### Major

11 courses

170, 171, 211, 262, 270, 351, 361

One math course having 351 or 361 as a prerequisite

One additional math course numbered 301 or higher

Two additional math courses numbered 201 or higher. One of these courses may be replaced by COMP 132 or ECON 398 or, upon prior approval by the department, a mathematics-intensive course from another department.

### Minor

Five courses

171 and 211, one of the three courses 325, 351 or 361 and two other courses numbered 201 or higher.

Possible tracks include:

Track 1: 170, 171, 211, 262, 270, 361;

Track 2: 170, 171, 211, 262, 351, elective;

Tracks 1 and 2 focus on theoretical mathematics.

Track 3: 170, 171, 211, 225, 270, 325. Track 3 focuses on statistics.

### Suggested curricular flow through the major

There are many possible paths through the mathematics major. Which path to take depends on the student’s prior coursework and placement. We present four models here. With careful planning, all four models allow the possibility for students to spend a semester or a year abroad.

**Model 1** - MATH 151 as entry point (for students who place into 151)

*First Year:* 151, 170

*Sophomore Year:* 171, 211, 270, 262

*Junior and Senior Years:* 351, 361, MATH electives

**Model 2** - MATH 170 as entry point (for students with suitable pre-calculus preparation)

*First Year:* 170, 171

*Sophomore Year:* 211, 262, 270

*Junior and Senior Years:* 351, 361, MATH electives

**Model 3** - MATH 171 as entry point (for students with 170 credit)

*First Year: *171, 270

*Sophomore Year:* 211, 262

*Junior and Senior Years: *351, 361, MATH electives

**Model 4** - MATH 171 as entry point (for students with 170 and 270 credits)

*First Year *[Option 1]: 171, 211

*First Year* [Option 2]: 211, 262

*Sophomore Year* [Option 1]: 262, MATH elective

*Sophomore Year *[Option 2]: 171, MATH elective

*Junior and Senior Years:* 351, 361, MATH electives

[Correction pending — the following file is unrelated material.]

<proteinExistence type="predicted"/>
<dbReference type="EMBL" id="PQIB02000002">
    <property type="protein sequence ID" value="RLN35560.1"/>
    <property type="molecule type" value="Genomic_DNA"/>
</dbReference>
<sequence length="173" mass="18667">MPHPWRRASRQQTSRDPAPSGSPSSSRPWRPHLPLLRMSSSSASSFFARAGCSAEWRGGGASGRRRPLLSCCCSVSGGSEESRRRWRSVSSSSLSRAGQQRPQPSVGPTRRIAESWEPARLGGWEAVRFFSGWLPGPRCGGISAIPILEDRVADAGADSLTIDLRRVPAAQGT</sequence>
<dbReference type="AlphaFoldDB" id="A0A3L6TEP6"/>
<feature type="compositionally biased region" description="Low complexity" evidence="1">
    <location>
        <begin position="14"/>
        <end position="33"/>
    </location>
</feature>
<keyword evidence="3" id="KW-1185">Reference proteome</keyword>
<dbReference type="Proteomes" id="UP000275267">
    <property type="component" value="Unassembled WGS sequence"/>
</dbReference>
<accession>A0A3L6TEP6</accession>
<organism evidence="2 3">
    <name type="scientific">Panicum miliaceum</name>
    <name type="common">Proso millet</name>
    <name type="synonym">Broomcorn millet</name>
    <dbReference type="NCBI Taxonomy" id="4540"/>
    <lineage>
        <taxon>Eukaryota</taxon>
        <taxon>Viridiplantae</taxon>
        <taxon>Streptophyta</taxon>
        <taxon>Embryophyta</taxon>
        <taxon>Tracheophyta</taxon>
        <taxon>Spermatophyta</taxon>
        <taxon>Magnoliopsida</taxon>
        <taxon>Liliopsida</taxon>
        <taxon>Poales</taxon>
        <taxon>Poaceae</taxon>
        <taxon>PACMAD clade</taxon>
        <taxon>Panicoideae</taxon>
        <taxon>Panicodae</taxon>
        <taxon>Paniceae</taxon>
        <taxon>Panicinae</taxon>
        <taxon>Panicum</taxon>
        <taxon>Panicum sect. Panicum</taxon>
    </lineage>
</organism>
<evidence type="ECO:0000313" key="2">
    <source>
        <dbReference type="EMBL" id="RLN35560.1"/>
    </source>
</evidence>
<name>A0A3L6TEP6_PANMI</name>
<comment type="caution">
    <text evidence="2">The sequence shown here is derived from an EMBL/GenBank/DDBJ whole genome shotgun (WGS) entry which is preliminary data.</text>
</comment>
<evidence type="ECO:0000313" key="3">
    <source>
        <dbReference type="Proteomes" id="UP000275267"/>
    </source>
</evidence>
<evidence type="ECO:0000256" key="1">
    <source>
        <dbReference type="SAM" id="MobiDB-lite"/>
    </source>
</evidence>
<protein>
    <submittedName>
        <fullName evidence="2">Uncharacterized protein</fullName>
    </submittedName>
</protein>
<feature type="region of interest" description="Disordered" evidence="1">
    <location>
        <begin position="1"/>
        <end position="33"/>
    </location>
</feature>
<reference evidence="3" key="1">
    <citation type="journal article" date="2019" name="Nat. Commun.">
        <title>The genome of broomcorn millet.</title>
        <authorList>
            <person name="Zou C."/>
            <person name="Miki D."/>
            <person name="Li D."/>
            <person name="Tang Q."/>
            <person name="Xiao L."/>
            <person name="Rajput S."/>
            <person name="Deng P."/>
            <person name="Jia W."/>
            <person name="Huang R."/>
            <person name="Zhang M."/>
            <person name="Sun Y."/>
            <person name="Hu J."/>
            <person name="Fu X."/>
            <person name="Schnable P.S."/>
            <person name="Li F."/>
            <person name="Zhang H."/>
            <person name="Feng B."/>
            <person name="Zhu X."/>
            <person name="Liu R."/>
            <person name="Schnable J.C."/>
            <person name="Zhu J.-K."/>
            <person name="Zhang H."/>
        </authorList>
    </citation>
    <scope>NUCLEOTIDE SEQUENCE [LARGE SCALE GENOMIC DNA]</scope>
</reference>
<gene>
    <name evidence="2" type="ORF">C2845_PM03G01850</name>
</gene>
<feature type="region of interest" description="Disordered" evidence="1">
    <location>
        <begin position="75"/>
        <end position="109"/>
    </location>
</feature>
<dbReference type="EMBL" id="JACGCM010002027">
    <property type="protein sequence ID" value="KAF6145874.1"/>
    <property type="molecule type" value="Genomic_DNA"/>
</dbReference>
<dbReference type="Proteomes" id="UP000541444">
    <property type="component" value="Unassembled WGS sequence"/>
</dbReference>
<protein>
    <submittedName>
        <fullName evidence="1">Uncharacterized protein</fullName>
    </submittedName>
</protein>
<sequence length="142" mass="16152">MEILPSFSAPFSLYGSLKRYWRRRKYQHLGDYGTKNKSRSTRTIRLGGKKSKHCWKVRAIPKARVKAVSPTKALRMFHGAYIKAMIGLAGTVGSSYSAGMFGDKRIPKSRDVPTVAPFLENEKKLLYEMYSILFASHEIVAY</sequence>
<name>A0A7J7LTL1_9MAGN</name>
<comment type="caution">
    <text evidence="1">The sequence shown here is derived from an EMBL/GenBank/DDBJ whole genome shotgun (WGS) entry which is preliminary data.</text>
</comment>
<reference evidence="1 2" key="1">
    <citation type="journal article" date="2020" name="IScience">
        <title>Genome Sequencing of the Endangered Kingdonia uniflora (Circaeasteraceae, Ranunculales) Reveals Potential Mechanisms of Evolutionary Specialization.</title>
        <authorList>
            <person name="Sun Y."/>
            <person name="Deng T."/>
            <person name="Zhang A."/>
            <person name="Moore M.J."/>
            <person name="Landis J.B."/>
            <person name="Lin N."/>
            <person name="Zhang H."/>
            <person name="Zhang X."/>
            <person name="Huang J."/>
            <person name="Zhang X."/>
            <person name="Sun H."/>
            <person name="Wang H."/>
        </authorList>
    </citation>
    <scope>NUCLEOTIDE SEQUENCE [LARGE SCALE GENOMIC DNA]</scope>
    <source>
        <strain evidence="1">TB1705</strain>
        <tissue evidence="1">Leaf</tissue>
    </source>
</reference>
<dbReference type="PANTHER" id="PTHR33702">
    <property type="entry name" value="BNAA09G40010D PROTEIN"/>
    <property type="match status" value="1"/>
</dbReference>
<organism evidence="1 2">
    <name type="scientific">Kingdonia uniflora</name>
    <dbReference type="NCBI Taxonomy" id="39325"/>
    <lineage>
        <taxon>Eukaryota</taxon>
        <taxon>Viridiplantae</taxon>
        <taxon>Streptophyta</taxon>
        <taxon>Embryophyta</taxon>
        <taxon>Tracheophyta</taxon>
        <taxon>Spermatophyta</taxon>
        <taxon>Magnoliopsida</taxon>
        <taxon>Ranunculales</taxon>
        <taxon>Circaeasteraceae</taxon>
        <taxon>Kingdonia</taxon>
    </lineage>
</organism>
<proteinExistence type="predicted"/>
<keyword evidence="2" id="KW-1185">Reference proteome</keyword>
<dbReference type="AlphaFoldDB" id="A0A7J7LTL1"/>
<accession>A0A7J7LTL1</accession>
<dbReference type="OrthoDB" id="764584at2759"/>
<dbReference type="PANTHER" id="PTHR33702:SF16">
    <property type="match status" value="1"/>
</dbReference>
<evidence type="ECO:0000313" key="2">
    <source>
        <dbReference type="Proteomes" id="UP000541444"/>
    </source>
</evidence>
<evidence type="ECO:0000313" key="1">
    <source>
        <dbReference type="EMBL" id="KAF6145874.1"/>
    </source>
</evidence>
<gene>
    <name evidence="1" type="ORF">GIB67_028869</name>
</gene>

Students who are interested in applied mathematics should consider the electives 225, 241, 325, and 331 during their third and fourth years.

**Note: Mathematics and Computer Science are one department but have been filed individually and alphabetically for ease of access.**

**MAJOR ADVISORS**

A student wishing to declare a major should contact the department chair; detailed instructions for declaring a Mathematics major are available on a separate page. Based on the student’s preferences and interests and current faculty advising loads, the chair will assign one of the department faculty as the major advisor. Students are encouraged to meet with their major advisor at least once per term prior to course selection to discuss directions of study and how they align with future goals and plans.

### Honors

Departmental honors is the highest distinction that the Department can award to a Major. Majors who receive departmental honors will be those who demonstrate a broad mastery of the discipline as well as an ability to complete and present high quality research. A broad mastery of the discipline is demonstrated by a GPA of 3.40 or higher in all courses related to the major. The ability to complete high quality research is demonstrated by the completion of a yearlong research project. This project will be characterized by an independent and in-depth study of an advanced topic including a literature search, reading of original sources and a novel formulation of results. Finally, the ability to present such research is demonstrated by the preparation of an honors thesis, a public presentation and a successful defense of the work to the department faculty. Detailed guidelines can be found on the departmental web page.

### Courses

121 Elementary Statistics

An introduction to the science of collecting, organizing, analyzing, and interpreting data. The focus is on data presentation and statistical reasoning based upon the analysis of data sets. Topics include the study of sampling methods, observational and experimental studies, graphical and numerical summaries of data, probability, sampling distributions, significance testing, estimation, and simple linear regression. Does not count toward the major or minor in mathematics.*Students cannot take this course concurrently with 225. Students who have received credit for 225 cannot take this course for credit. Offered every semester. *

Attributes: ARCH Area A Elective, ARCH Area B Elective, Appropriate for First-Year, ENST Foundations (ESFN), LPPM Empirical Social Analysis, Quantitative Reasoning